For Sunday chilling, on the 8th, get down to the Queens Head in Box where Schtumm presents The Lost Trades with support from Lee Broderick, alternatively the Neeld play The Rod Stewart Songbook.
Monday 9th August there’s a +8 Holiday Club, The Farm Cookery School and +11 on Tuesday.
Wednesday sees another Youth Theatre Summer Workshop, at Devizes, the Wharf Theatre, check their website for details. Chippenham Museum also hosts a Writing & Performance Workshop with performer Ruth Hill, for ages 8 and above. More Summer Kid’s Art Club at Wiltshire Scrapstore on Thursday and Friday, and The Cake Lady takes The Farm Cookery School’s +8 Holiday Club.
Friday night, I’ve got Stop Stop playing Swindon’s Vic, and that’s it so far.
Saturday 14th, Cobbs at Hungerford have a charity Emergency Service Day, should be fun for the little ones. For the grownups, cider fest at the Civic in Trowbridge with the Mangled Wurzels.
Lewis Clark is at The Southgate, Devizes, Shepard’s Pie at Wanborough’s The Harrow, and Webb, formally known as Ryan Webb has this EP launch party at Swindon’s Vic, with Broken Empire and Land Captains in support. Hope to get a copy of this for reviewing, some clog in the pipeline at the moment. But hey, it’s also Buckfest at Marlborough The Roebuck where the loud and proud Humdigger headline.
Bedpost, Transfer Window and Pool play the Vic in Swindon on Sunday.
+11 Holiday Club at The Farm Cookery School on Monday 16th, and the RW Football School are in Melksham. Suitable for ages 6+, Pound Arts welcome Scratchworks Theatre Company’s joyful and mischievous show to Corsham Almshouses, for an outdoor performance of The Grimm Sisters.
A welcomed return of events at Melksham Assembly Hall on Thursday 19th, with Neil Sands Bringing Back the Good Times; ol’ time favourite show tunes from the 40s, 50s & 60s and a heart-warming tribute to Dame Vera Lynn.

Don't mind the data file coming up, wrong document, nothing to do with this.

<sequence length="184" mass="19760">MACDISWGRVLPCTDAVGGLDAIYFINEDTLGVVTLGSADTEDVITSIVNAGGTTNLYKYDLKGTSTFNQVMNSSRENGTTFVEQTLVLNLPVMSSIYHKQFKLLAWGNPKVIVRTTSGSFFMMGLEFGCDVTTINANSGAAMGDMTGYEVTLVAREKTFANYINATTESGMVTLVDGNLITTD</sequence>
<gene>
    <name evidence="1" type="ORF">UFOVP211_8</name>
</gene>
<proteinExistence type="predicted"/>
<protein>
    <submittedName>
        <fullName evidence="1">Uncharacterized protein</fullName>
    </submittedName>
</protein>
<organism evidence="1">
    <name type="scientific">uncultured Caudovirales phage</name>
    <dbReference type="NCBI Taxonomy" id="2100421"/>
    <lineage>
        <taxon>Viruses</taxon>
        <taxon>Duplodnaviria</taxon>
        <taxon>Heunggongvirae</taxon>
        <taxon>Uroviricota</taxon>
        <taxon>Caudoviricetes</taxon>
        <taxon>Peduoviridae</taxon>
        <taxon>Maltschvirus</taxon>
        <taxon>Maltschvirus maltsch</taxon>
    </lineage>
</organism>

Friday 20th and Jack Dee’s new show, Warm Up is at Chippenham’s Neeld Hall. I’ve nothing else for Friday night yet, but Saturday21st, woah, festival time!
First up, is where I plan to be, Mantonfest, near Marlborough, with Blondie tribute Dirty Harry, Dr Feelgood, Barrelhouse, Richard Davies & The Dissidents and many more. Over the downs, OakStock at Pewsey’s Royal Oak is another safe bet; Amy Winehouse, Rag n Bone Man tributes, alongside the brilliant Illingsworth.
Meanwhile the rescheduled Bath Reggae Festival takes place, with Maxi Priest, Aswad, Big Mountain, Dawn Penn, Hollie Cook and more. Anne‐Marie, Dizzee Rascal and Clean Bandit headline Live at Lydiard 2021.
Howlin’ Mat plays The Southgate, Devizes, while Sex Pistol’s tribute Pretty Vacant are at Swindon’s Vic, with support by The Half Wits and Subject Ex.
Monday 23rd August is +8 Holiday Club at The Farm Cookery School, and Tuesday is11+.From Tuesday until Thursday, The RW Football School Summer Football Camp returns to Green Lane, Devizes, for ages 6-11.
Chippenham Museum has a one-hour workshop to create your own simple mini scrap book inspired by their latest exhibition on Wednesday, for ages 6+.
Thursday and Friday it’s Summer Kid’s Art Club at Wiltshire Scrapstore. And Thursday 26th August sees an Olympic Gold Medallist, Alex Danson running a Hockey Masterclass at Devizes Hockey Club. Open to all hockey players aged 11-18 – you don’t have to be a member of DHC.
All weekender at The Barge on Honeystreet, when Honey Fest kicks off Thursday, with a grand local line-up, including The Lost Trades, The Blunders, and Chicken Shed Zeppelin, to name but a few.
The Southgate is the place to head towards on Friday in Devizes, where my personal indie-pop favourites, (not that I should have favourites) Daydream Runaways are booked in. Also, the highly anticipated FullTone Festival returns to Devizes Green, all weekend, with the Full Tone Orchestra and Pete Lamb’s Heartbeats appearing Sunday.
A theatrical outdoor re-telling of Kenneth Grahame’s classic, Wind in the Willows on Saturday 28th August at Corsham’s Pound Arts. And Sunday, a Magical show where beautiful Princesses become Pop Stars, Pop Princesses comes to Wyvern Theatre, Swindon.
Meanwhile, it’s the welcomed Triple JD Band at The Southgate, Devizes and HarrowFest at Wanborough’s The Harrow, featuring Jamie R Hawkins, The Blind Lemon Experience and more…